Two people walk near the California State Capitol Building.

California Lawmakers Criticized for Travelling to Maui for In-Person Conference

"A gathering of legislators and lobbyists from various states just doesn't seem to fit the category of essential travel during a pandemic," said Professor Pelissero.

"It's likely to impact the trust that the voters placed in elected legislators at the time of their election," said Pelissero.

John Pelissero, senior scholar at the Markkula Center for Applied Ethics and professor emeritus of political science at Loyola University Chicago quoted on KTVU Fox 2.

Rich Pedroncelli/AP Photo

What Happens When We Depersonalize Personal Communication?

“I can’t imagine that people receiving these automated responses would feel good if they understood what they were,” Irina Raicu says. “If you get to the point where you don’t know whether someone really wrote to you or not, whether there’s a person behind that or a bot, think about how you would approach communication.”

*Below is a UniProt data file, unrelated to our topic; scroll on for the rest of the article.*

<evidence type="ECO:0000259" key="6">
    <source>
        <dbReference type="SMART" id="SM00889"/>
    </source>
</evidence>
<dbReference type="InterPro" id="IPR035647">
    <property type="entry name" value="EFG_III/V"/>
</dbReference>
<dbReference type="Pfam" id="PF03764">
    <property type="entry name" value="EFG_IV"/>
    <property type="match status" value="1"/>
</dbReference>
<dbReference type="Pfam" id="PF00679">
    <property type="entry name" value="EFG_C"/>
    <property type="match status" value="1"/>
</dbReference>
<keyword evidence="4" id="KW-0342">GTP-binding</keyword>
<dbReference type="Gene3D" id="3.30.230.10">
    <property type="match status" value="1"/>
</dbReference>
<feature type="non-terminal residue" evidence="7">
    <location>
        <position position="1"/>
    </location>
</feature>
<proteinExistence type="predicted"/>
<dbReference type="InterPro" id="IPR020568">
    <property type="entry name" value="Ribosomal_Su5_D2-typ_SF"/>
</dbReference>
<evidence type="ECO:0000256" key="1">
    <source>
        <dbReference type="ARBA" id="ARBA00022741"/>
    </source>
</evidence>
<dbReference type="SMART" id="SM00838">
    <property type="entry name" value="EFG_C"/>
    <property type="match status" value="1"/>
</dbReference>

“People have to do things you don’t want to do sometimes, and if that is writing somebody a personal letter or communicating directly with people, then that’s a problem for both parties,” Brian Green says. “It perpetuates that feeling that people can get away with not having authentic relationships.”

Irina Raicu, director of Internet Ethics, and Brian Greene, director of Technology Ethics at the Markkula Center for Applied Ethics at Santa Clara University quoted on SF Weekly

President Donald Trump pumps his fist after speaking in the East Room of the White House, early Wednesday, Nov. 4, 2020. (AP Photo/Evan Vucci)

Why a Peaceful, Orderly Transfer of Power Matters

Delay in Smooth Transition Process Harms the Public Interest and National Security.